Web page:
Alexander Shubin, a military veteran who fought in the Luhansk region of Ukraine during Russia’s full-scale invasion, was killed, according to the Russian Foreign Ministry.
The Russian Ministry of Internal Affairs said the blast occurred in a village in the western Nizhny Novgorod region, according to Russian news agency Tass. It reported that an explosive device was placed under the car and that Prilepin’s injuries required him to be hospitalized.
The writer’s press secretary said he was doing fine. “What exactly happened is not clear at the moment,” she told the Russian media outlet RTVI.
The Investigative Committee of Russia said it had detained a man who allegedly “planted an explosive device” on Prilepin’s path.
“He fled from the scene but was detained by law enforcement officials as he was leaving the woods in another locality,” the Investigative Committee said on Telegram.
The man was acting on orders from the Ukrainian special services, the statement said, but a Crimean partisan group claimed responsibility for the blast. Russia has occupied the Crimean Peninsula since illegally annexing it from Ukraine in 2014.
“The Atesh movement has been hunting Prilepin since the beginning of the year,” the group said on Telegram. “Our predictions always come true, because we not only speak, but also do,” it said. The Washington Post could not independently verify its claims.
Ukraine’s main internal security service, the SBU, told state media that it would neither confirm nor deny involvement in the attack. “We will be able to talk about who is behind this or that case after our victory,” the SBU said in a statement.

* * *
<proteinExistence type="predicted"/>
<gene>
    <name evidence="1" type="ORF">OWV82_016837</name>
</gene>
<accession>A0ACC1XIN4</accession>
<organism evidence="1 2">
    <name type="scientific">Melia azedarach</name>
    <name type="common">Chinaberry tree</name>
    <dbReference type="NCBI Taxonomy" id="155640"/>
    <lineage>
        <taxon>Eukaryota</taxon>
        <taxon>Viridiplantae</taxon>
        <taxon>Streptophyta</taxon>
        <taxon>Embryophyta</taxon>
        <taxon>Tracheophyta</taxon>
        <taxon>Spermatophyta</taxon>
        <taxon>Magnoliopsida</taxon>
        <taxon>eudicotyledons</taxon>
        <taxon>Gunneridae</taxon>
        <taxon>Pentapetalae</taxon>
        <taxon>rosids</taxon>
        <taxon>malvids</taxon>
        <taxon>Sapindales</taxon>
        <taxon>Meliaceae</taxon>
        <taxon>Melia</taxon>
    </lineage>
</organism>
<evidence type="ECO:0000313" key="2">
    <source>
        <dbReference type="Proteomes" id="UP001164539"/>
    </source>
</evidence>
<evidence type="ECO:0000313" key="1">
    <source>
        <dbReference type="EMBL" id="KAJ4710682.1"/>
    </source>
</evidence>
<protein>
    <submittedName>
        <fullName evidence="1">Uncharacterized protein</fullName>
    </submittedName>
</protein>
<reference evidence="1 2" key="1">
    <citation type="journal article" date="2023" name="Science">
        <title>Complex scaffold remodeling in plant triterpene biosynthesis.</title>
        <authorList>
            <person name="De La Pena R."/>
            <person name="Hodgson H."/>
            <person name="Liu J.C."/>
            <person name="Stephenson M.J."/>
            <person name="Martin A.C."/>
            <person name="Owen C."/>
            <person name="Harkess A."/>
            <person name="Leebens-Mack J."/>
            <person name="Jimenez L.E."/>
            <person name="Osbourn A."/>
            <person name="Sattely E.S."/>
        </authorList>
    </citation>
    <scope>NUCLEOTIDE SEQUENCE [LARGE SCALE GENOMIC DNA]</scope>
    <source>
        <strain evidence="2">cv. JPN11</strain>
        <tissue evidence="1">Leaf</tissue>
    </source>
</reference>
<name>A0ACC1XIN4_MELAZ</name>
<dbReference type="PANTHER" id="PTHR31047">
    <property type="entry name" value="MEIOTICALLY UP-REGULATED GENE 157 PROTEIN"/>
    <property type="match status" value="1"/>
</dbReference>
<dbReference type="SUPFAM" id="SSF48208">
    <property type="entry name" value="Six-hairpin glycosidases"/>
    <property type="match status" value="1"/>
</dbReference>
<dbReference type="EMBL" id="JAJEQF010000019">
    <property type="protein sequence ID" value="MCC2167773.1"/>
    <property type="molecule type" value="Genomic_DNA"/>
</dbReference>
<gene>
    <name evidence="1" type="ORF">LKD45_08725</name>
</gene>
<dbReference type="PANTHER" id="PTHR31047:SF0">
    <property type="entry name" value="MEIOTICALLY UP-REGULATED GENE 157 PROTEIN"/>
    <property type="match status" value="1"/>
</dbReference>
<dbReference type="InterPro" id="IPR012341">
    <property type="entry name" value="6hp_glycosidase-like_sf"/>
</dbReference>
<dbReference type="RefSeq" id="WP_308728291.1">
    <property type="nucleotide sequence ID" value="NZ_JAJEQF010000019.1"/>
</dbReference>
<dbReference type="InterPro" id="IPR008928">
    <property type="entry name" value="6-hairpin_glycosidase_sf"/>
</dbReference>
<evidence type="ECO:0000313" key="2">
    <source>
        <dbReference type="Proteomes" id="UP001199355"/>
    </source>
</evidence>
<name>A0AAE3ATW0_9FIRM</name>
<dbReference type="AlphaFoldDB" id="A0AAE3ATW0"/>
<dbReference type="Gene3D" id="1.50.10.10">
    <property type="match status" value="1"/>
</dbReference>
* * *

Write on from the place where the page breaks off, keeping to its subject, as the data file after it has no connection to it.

The Kremlin said it would not immediately comment on the incident. “It’s unknown. We must first get information from law enforcement agencies,” Kremlin spokesman Dmitry Peskov told Tass when asked whether Ukraine was to blame.
But Foreign Ministry spokeswoman Maria Zakharova blamed Kyiv’s Western backers. She described the apparent attack as the “direct responsibility of the United States and Britain.”
“Zakhar Prilepin was injured. First and foremost, we wish him a speedy recovery,” she said on the Russian network REN TV. “What we saw was carried out by the so-called collective West.”
In a statement issued on Telegram later Saturday, Zakharova offered condolences to Shubin’s family and wished Prilepin a speedy recovery.
Ukrainian presidential adviser Mykhailo Podolyak told The Washington Post that Kyiv had “nothing to do with the incident” and that there was no “strategic sense” for Ukraine to carry out the attack.
Ukraine’s military intelligence spokesman Andriy Yusov declined to comment. “That Zakhar Prilepin is a war criminal — this is an obvious fact,” he said. “All else we are refraining from commenting on.”
Natalia Abbakumova and Justine McDaniel contributed to this report.
One year of Russia’s war in Ukraine
Portraits of Ukraine: Every Ukrainian’s life has changed since Russia launched its full-scale invasion one year ago — in ways both big and small. They have learned to survive and support each other under extreme circumstances, in bomb shelters and hospitals, destroyed apartment complexes and ruined marketplaces. Scroll through portraits of Ukrainians reflecting on a year of loss, resilience and fear.
Battle of attrition: Over the past year, the war has morphed from a multi-front invasion that included Kyiv in the north to a conflict of attrition largely concentrated along an expanse of territory in the east and south. Follow the 600-mile front line between Ukrainian and Russian forces and take a look at where the fighting has been concentrated.
A year of living apart: Russia’s invasion, coupled with Ukraine’s martial law preventing fighting-age men from leaving the country, has forced agonizing decisions for millions of Ukrainian families about how to balance safety, duty and love, with once-intertwined lives having become unrecognizable. Here’s what a train station full of goodbyes looked like last year.
Deepening global divides: President Biden has trumpeted the reinvigorated Western alliance forged during the war as a “global coalition,” but a closer look suggests the world is far from united on issues raised by the Ukraine war. Evidence abounds that the effort to isolate Putin has failed and that sanctions haven’t stopped Russia, thanks to its oil and gas exports.